During a series of telephone conferences to discuss the results of this fire test, Robert Glowinski, Vice-president of the American Forest & Paper Association (AF&PA) and a lawyer, and prior to becoming Vice-president of AF&PA, the AWC staff member responsible for fire issues, stated that because building codes in the United States were specifically revised at the request of AF&PA to permit inter-changeability/substitutability of vertical-use-only fingerjoined studs for solid sawn studs, to do nothing as a consequence of the results of this test is not an option. AF&PA has legal obligations, as do each of the manufacturers of these products. AF&PA and all manufacturers of these products have a legal obligation to move continuously and directly to address the issues raised by the results of the fire test and/or to make the necessary notification.
A Task Group consisting of representatives from the Southern Forest Products Association, Western Wood Products Association, West Coast Lumber Inspection Bureau, Canada’s National Lumber Grades Authority (NLGA), CWC, Forintek and Weyerhaeuser was appointed to work with AWC staff to identify and contact stakeholders in the United States and Canada and provide them with background information about the test. The Task Group was also directed to develop a brief communication document to inform all United States and Canadian stakeholders (manufacturers) and lumber grading agencies of the results of the fire test, its implication for these products within the context of current building codes, and to invite them to a meeting to quickly develop one or more study plans on how to proceed. At the stakeholders’ meeting, both technical and legal issues will be considered. Once the stakeholders have identified the components of the study plan(s), they will prioritize each component of the plan and identify how each is to be funded. Forintek will work with the AWC Task Group, NLGA, CWC and Canadian manufacturers of vertical-use-only fingerjoined studs in development and implementation of those study plans.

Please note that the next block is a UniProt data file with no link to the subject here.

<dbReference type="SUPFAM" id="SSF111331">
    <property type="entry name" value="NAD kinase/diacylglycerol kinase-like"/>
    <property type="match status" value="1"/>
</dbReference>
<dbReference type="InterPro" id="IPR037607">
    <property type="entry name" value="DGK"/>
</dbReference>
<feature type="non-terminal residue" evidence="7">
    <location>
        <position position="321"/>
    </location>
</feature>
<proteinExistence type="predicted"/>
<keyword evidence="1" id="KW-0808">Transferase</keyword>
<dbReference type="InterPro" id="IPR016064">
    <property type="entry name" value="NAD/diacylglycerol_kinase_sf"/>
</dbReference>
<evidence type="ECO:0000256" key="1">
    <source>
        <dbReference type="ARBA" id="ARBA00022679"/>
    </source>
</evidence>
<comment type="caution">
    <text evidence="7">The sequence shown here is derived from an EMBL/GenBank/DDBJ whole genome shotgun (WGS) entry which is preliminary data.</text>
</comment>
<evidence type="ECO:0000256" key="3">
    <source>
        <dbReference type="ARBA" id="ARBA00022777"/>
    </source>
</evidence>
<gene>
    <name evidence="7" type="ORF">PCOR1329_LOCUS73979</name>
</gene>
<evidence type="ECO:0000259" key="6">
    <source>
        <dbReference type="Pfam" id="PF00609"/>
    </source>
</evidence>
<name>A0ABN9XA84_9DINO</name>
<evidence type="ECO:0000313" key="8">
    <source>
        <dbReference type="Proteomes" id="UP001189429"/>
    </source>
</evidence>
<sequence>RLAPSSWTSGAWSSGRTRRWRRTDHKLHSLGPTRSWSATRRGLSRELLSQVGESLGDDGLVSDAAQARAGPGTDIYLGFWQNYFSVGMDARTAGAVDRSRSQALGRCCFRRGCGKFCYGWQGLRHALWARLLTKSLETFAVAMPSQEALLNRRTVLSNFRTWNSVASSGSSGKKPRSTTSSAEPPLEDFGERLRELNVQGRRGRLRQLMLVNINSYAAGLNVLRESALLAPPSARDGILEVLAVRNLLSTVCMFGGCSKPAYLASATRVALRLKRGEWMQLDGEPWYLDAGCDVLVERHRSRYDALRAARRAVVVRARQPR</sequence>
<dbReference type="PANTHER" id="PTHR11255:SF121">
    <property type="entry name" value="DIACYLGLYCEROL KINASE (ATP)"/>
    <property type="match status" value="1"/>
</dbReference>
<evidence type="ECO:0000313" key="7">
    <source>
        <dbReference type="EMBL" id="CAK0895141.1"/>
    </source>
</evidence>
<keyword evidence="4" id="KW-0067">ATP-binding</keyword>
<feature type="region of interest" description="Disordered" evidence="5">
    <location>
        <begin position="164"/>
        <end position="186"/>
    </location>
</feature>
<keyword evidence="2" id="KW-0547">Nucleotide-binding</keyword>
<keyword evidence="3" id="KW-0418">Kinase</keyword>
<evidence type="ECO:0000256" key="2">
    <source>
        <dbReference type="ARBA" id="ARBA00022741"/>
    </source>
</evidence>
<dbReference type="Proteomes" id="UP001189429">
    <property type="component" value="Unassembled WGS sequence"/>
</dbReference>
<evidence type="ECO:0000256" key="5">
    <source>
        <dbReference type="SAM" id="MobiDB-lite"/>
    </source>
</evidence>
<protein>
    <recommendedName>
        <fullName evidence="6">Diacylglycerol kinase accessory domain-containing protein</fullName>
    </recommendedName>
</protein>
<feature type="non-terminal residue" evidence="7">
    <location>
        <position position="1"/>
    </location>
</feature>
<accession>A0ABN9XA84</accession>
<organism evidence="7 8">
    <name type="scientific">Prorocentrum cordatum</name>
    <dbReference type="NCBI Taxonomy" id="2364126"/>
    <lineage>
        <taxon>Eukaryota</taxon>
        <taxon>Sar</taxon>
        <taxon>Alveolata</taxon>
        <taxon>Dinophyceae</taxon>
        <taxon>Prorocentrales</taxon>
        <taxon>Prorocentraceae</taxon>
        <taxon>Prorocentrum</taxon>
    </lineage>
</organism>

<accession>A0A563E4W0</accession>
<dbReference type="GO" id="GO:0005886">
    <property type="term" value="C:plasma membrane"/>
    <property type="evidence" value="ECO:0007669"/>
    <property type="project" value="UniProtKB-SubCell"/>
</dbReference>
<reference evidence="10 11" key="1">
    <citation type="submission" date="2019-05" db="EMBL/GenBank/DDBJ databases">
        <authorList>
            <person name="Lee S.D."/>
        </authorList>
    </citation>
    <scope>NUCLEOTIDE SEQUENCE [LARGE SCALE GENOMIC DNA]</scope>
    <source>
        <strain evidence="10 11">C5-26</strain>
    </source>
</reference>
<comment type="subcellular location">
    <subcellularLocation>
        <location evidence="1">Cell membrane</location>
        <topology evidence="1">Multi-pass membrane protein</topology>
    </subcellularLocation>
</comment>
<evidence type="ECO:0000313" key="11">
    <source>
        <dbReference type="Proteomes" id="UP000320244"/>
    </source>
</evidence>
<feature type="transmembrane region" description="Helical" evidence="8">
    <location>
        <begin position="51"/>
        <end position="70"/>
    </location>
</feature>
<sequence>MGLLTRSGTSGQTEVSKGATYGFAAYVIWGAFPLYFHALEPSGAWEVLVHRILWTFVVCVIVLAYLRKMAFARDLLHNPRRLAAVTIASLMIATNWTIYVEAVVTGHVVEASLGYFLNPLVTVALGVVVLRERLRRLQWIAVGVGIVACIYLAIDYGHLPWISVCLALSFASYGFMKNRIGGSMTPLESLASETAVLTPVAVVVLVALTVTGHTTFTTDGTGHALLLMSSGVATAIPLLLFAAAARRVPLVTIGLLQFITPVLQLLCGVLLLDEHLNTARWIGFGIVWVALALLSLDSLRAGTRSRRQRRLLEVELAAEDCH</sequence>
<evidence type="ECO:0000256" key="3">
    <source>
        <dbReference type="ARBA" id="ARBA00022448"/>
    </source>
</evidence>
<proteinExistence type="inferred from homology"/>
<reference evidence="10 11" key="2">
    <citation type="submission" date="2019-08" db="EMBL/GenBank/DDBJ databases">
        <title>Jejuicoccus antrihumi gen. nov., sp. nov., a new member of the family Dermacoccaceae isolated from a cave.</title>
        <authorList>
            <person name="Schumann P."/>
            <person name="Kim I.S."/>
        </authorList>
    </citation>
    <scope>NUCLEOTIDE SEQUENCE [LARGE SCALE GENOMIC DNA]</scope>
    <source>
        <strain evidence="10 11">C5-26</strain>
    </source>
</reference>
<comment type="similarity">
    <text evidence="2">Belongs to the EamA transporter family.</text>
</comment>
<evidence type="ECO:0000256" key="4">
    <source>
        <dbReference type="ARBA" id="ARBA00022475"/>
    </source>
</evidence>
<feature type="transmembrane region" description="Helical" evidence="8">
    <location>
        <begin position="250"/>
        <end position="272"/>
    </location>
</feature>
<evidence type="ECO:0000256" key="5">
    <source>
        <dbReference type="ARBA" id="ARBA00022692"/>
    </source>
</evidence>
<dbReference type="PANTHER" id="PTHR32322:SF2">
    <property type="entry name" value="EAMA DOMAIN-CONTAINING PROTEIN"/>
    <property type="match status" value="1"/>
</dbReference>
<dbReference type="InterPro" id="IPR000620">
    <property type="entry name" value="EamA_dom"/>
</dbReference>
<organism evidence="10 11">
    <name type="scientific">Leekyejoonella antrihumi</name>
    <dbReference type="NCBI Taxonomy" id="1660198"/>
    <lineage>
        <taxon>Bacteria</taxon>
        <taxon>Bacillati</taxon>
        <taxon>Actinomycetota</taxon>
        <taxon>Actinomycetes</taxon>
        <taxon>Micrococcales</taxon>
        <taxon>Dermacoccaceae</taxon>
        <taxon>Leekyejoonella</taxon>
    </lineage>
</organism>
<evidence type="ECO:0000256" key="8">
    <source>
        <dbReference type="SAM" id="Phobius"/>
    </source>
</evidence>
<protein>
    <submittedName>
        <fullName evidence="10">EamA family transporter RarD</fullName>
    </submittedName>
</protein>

Waferboard/oriented strandboard (OSB) has been traditionally manufactured almost exclusively with trembling aspen in Canada. With the declining availability of aspen wood resource, OSB mills have begun to use alternative species in their production, usually other hardwood species. Meanwhile the mills have also begun experiencing some constraints in the use of phenol-formaldehyde (PF) resins for bonding these species, such as poor resin distribution and low retention on the surfaces of strands, particularly for a powdered form. The change of binder systems for bonding dense hardwoods can be extremely costly to OSB producers. The objective of this study is to determine the optimum adhesive and process requirements for manufacturing OSB from high-density hardwood furnish.
Study in 1997-1999 has shown that a dense wood is more difficult to bind than a less dense wood with a powder phenolic resin due to the poor resin distribution and retention. A liquid resin appears to produce stronger panels compared to a powder resin. The powder resin blending and bonding efficiency could be apparently improved by different resin application methods: (1) enhancing the wax distribution; (2) separately applying wax and resin to individual species strands and then mixing them up; (3) spraying a small amount of liquid additives after resin application; and (4) finally using small particle-size powders. A series of strandboards were constructed with aspen, birch, southern yellow pine, and sweetgum, using powder PF resins in the face and powder PF, liquid PF or diphenylmethane diisocyanate (MDI) in the core. An overall comparison showed that the aspen panels performed best followed by the southern yellow pine panel while the birch and sweetgum panels performed similarly with regard to both physical and mechanical properties.
Work in 1999-2000 focused on some fundamental studies on wood chemical and physical properties. Seven wood species were characterised for pH, base and buffering capacities, bound and soluble acids, and water and ethanol-toluene solubility. The wood species included aspen, white birch, yellow birch, red maple, sugar maple, southern yellow pine, and sweetgum. The study was also extended to the mixed wood species, included white/yellow birch, aspen/birch, southern yellow pine/sweetgum, aspen/red maple, aspen/sugar maple, and aspen/red maple/birch. This work indicated that there were significant differences in the chemical characteristics between the species investigated. These wood species were also characterised for surface roughness using a surface roughness tester. It was found that aspen strands showed significantly rougher surfaces than did southern yellow pine, sweetgum, and sugar maple. Strand surface characteristics seem to be related to the wood anatomical structure. A species (like aspen) having low density appears to yield a rougher surface than does one having high density (like sweetgum).
In the coming year, the efforts will focus on characterisation of wood/resin interaction, modification of phenolic resin, and optimization of panel manufacturing process parameters in order to more efficiently utilise various high-density hardwood furnishes for OSB production based on the information obtained in the previous studies of this project. The detailed information on project plan and milestone is illustrated in Appendixes 1 and 2.